Al-Andalus was No Different…

In the early 1960s, an avalanche of tourists came in the footsteps of those intrepid travelers who toured Spain in search of the preconceived image they had of it. If those distinguished strangers were looking for exoticism, two centuries later, their successors came in search of the so-called “sun and beach tourism” on which was built an industry that has left an indelible mark on the Spanish coastline, once marked by watchtowers that warned of the dreaded arrival of Barbary piracy. The main figure associated with those days is Manuel Fraga Iribarne, Minister of Information and Tourism, to whom we owe the famous phrase, “Spain is different,” a phrase attributed to Napoleon after the defeat at Bailén.

Deindustrialized in exchange for its entry into the European Economic Community, now the European Union, Spain continues to have tourism as one of its main economic strengths. However, despite the fact that the clichéd image of Spain—bulls and flamenco—is largely maintained, the development of the autonomous model has forced the country to seek, if not manufacture, distinct symbols of identity. In the case of Andalusia, whose patriotic paternity has been attributed to a Muladi called Blas Infante, there are many who try to make the region match an idyllic al-Andalus, a model of tolerance and intercultural dialogue. The reverie is not new. In fact, it’s linked with the fantasies of those nineteenth-century travelers and even with those of certain political groups that sought to confront Andalusian democratism with Castilian authoritarianism.

All this is relevant because, for some time now, not only have the theses of Olagüe been rescued by Gonzalez Ferrin, regarding the alleged peaceful arrival of Islam to Spain, but even the concept of “reconquest” has recently been cancelled, as it is considered not only inadequate, but linked to political positions characterized as Spanish-ist or extreme.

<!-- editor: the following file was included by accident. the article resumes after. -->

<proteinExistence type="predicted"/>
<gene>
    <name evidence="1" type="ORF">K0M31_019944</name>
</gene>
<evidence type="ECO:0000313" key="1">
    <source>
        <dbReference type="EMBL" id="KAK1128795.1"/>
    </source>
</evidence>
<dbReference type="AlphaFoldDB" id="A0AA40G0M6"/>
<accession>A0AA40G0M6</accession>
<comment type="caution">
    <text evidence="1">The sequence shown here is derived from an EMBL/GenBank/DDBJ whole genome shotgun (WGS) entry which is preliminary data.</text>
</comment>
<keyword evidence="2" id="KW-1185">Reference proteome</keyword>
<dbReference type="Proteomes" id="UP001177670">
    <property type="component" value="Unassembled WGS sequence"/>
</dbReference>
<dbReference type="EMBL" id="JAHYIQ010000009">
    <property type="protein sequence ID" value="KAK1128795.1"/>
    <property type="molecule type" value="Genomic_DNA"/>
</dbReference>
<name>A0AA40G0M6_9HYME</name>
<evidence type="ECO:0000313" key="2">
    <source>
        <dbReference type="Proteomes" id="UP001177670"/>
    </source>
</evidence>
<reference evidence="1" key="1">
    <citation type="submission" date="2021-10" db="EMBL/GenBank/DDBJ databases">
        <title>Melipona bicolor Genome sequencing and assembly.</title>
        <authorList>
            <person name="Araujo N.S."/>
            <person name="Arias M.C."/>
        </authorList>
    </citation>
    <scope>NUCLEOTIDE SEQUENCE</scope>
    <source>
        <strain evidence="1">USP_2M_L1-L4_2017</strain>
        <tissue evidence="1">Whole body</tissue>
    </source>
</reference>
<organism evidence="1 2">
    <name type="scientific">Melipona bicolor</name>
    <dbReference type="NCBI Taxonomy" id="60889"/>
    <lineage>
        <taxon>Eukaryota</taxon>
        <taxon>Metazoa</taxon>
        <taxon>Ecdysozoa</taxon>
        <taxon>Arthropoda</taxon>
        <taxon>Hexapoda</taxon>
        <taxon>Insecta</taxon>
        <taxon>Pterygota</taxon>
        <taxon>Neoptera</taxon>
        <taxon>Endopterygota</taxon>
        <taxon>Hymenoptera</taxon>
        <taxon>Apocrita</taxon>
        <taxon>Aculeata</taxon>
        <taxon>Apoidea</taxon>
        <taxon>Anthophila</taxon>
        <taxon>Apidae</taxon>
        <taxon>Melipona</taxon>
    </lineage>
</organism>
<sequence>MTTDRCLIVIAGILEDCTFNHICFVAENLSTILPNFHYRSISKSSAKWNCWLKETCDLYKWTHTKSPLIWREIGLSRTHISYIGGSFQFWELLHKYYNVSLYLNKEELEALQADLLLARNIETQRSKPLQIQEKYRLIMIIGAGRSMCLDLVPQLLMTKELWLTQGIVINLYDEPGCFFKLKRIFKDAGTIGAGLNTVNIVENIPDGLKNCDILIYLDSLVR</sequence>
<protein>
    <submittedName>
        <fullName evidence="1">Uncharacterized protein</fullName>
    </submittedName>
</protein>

In this context, the book by Yeyo Balbás, Espada, hambre y cautiverio. La conquista islámica de Spania (Sword, hunger and captivity. The Islamic conquest of Spain), a work that deals with the expansion of the Islamic empire to its limits, including, but not limited to, Visigothic Spania. An expansion by no means peaceful. Balbas’s book is distinguished not only by a solid handling of the Muslim sources, often ignored by historians attached to the narratives made from the Christian side, but adds a factor that meets the requirements for the cultivation of what Bueno called “phenomenal history”: the relics or vestiges that archeology is revealing. This archaeological aspect endows the book with a sort of verification mechanism that serves to dispel visions, often adjusted to literary canons, of a much more convulsed and fractured past than the usual maps that divide the Iberian Peninsula into two parts, the Christian and the Muslim, tinged with different colors.

Through the pages of Balbas’ book parade characters whose profiles are blurred by legend, but also crude realities such as massacres, crucifixions, slavery or a polygamy under which crimes were committed among factions linked to one or the other heir. The Al-Andalus that emerges in Balbas’ book is not different from the rest of the Dar-al Islam—although, as it is logical, being a Spanish author, he focuses more on Al-Andalus to examine the case of some Christians punished, first, and protected later, because of their Trinitarian God, and whom the Muslims therefore called “polytheists.” This forces Balbas to look at events surrounding the famous Don Julian and Don Rodrigo, that is, the battle of Covadonga, the starting point of a reconquest whose mere mention constitutes, in certain ideological environments, the prelude to anathema.

Iván Vélez is an architect and associate researcher at the Gustavo Bueno Foundation. Author of numerous books and articles. He serevs as the Executive Director of the DENAES Foundation and Coordinator of the p;olitical party VOX in the Parliament of Andalusia. Ths review appears courtesy of Posmodernia.

Featured: Late-14th-century Gothic mural painting by a Christian Toledan artist on the ceiling of the Hall of Kings of the Alhambra, possibly depicting the first ten sultans of the Nasrid dynasty.